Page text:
Maybe the rarity of blue crabs on menus is what makes soft-shell crab season so special. Getting a taste of the rich crab meat is so much easier. There's no cracking and cleaning and fighting for each bite, because, yes, you can eat the whole crab, shell and all. Even the legs are soft.
Preparations vary from restaurant to restaurant. You'll find them breaded and deep fried and served up in a sandwich — at Fleet Landing they were doing a soft-shell crab BLT last week. Jason Stanhope at FIG keeps it very simple, pan-searing his softies and basting them in butter, resulting in a crab that explodes with rich flavor.
But there are as many preparations as chefs, and I should know: I have probably eaten every variation in the Lowcountry. Each year, beginning in 2013, I've partnered with Harry Root of Grassroots Wine to try as many soft-shell crabs as possible in one day. He brings a cooler full of his Rose de Printemps, because we have found that rose season and soft-shell crab season coincide nicely. Our crab crawl has become a spring event that a certain type of food nerd in Charleston looks forward to. If you've never heard of it, don't worry, we're not offended. But if you are new to soft-shell crabs, we think you should get out there and get some of this local delicacy while you can.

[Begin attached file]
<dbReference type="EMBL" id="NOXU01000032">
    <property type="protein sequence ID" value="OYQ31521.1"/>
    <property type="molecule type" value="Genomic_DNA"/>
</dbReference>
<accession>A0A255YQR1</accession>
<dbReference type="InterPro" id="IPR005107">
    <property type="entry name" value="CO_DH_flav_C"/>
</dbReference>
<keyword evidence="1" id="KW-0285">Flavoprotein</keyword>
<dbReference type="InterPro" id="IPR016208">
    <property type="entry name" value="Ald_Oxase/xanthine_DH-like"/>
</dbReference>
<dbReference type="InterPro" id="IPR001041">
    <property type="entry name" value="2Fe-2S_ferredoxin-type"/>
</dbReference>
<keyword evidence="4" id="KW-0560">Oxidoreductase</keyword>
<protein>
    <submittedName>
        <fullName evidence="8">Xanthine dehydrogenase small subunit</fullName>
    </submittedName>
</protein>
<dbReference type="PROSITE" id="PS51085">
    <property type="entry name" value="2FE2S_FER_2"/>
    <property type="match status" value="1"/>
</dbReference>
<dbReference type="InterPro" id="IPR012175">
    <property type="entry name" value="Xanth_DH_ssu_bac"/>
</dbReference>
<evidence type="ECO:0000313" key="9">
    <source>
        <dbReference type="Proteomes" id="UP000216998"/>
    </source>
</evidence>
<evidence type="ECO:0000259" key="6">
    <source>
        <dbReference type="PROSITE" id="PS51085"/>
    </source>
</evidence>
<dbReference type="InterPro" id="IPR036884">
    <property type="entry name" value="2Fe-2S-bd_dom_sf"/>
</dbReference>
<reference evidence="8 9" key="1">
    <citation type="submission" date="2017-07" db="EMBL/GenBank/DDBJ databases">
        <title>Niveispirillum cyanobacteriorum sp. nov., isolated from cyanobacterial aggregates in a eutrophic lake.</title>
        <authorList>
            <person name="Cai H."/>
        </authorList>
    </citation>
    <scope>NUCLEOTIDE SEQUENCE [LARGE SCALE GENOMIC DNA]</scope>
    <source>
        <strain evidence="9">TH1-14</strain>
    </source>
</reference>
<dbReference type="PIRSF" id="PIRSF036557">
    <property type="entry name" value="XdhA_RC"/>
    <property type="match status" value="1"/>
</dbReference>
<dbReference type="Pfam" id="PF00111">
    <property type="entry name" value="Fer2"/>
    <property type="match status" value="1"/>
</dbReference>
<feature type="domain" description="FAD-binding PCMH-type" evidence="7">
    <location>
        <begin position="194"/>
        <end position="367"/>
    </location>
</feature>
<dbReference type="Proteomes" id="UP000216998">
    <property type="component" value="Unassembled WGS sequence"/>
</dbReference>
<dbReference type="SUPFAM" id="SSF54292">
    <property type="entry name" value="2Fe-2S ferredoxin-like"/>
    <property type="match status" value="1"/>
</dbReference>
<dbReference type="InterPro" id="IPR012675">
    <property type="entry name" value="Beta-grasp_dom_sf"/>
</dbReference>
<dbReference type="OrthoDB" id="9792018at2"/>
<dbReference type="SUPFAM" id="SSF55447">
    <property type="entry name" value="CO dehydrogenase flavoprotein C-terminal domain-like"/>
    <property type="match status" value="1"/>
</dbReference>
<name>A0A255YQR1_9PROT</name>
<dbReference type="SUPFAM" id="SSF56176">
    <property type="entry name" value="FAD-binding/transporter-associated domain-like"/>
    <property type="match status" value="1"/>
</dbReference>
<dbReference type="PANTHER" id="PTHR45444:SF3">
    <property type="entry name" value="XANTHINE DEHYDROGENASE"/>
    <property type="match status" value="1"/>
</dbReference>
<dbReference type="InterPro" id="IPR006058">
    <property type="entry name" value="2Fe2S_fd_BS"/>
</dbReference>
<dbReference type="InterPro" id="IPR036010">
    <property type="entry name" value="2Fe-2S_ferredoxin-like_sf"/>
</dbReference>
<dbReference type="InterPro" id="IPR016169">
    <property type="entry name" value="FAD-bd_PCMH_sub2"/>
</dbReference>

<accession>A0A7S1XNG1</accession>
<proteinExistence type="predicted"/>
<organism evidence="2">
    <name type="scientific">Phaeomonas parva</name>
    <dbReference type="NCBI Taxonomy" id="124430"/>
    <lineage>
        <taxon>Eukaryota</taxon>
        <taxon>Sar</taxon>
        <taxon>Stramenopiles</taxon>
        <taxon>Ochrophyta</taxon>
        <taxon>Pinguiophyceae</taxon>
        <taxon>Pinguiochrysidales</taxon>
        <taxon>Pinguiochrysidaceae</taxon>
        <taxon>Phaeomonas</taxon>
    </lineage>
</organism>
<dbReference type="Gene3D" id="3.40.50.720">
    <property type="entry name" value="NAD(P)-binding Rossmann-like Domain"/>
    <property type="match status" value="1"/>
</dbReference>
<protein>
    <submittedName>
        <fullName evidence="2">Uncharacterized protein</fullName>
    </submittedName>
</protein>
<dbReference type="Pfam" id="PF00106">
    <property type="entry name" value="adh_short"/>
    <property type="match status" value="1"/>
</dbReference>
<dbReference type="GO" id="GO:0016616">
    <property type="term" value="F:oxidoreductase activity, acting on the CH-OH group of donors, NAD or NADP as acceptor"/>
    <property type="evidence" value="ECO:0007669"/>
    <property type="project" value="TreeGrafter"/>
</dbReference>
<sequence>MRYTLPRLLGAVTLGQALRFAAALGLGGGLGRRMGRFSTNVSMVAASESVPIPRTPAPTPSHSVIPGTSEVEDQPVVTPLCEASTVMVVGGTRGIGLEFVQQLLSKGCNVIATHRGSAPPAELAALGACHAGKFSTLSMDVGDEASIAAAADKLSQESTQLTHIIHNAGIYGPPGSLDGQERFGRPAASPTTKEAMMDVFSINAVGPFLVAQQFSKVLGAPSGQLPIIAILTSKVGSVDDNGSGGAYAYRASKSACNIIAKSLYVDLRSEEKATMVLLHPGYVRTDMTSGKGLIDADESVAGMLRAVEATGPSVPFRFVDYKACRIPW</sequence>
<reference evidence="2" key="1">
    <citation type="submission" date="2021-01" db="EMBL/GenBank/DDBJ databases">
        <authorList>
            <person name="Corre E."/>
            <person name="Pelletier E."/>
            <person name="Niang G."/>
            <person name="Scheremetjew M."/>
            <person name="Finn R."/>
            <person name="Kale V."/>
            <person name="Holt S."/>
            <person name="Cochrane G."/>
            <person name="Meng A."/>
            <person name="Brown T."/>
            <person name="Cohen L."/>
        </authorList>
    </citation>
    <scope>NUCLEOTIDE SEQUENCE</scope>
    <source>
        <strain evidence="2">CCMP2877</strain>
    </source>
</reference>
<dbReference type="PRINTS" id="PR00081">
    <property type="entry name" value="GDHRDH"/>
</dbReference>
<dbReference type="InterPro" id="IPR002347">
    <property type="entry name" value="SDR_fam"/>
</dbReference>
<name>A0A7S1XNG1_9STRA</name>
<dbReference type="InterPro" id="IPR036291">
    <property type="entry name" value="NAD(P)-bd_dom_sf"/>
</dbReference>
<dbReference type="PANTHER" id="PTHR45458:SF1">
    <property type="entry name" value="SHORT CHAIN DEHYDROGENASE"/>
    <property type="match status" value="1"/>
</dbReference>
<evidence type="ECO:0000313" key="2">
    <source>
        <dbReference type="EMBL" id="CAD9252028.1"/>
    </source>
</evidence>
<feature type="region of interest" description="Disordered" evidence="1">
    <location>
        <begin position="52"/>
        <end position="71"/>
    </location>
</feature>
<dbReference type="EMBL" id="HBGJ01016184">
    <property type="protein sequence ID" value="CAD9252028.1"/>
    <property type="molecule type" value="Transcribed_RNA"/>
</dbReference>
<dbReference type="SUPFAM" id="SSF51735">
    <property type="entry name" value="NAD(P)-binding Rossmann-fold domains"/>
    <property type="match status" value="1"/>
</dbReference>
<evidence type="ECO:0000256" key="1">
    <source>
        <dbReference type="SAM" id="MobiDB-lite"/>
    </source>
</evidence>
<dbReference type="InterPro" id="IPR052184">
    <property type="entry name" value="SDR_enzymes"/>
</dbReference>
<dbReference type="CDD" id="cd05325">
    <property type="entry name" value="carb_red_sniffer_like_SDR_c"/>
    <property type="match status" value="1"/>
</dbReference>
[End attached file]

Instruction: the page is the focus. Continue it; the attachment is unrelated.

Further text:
We have created a special itinerary of the best of the best when it comes to soft-shell crabs, with 11 restaurants worth hitting during softie season.
Where to get your softie fix
The P&C Food team's soft-shell crab itinerary
4 Cannon St., downtown
Chef and owner Kevin Johnson always does three preparations. This year it's Old South, Old School and Old World with an appetizer that's cornmeal-dusted and served with butter bean chow chow and green garlic sauce. Get a taste of these at our Charleston Soft-Shell Crab Crawl intermission party on Tuesday, April 3 from 6-7 p.m. Tickets are $20 and include a glass of Rose de Printemps wine from co-founding crab crawler Harry Root of Grassroots Wine and soft-shell crab (served buffet style at the bar).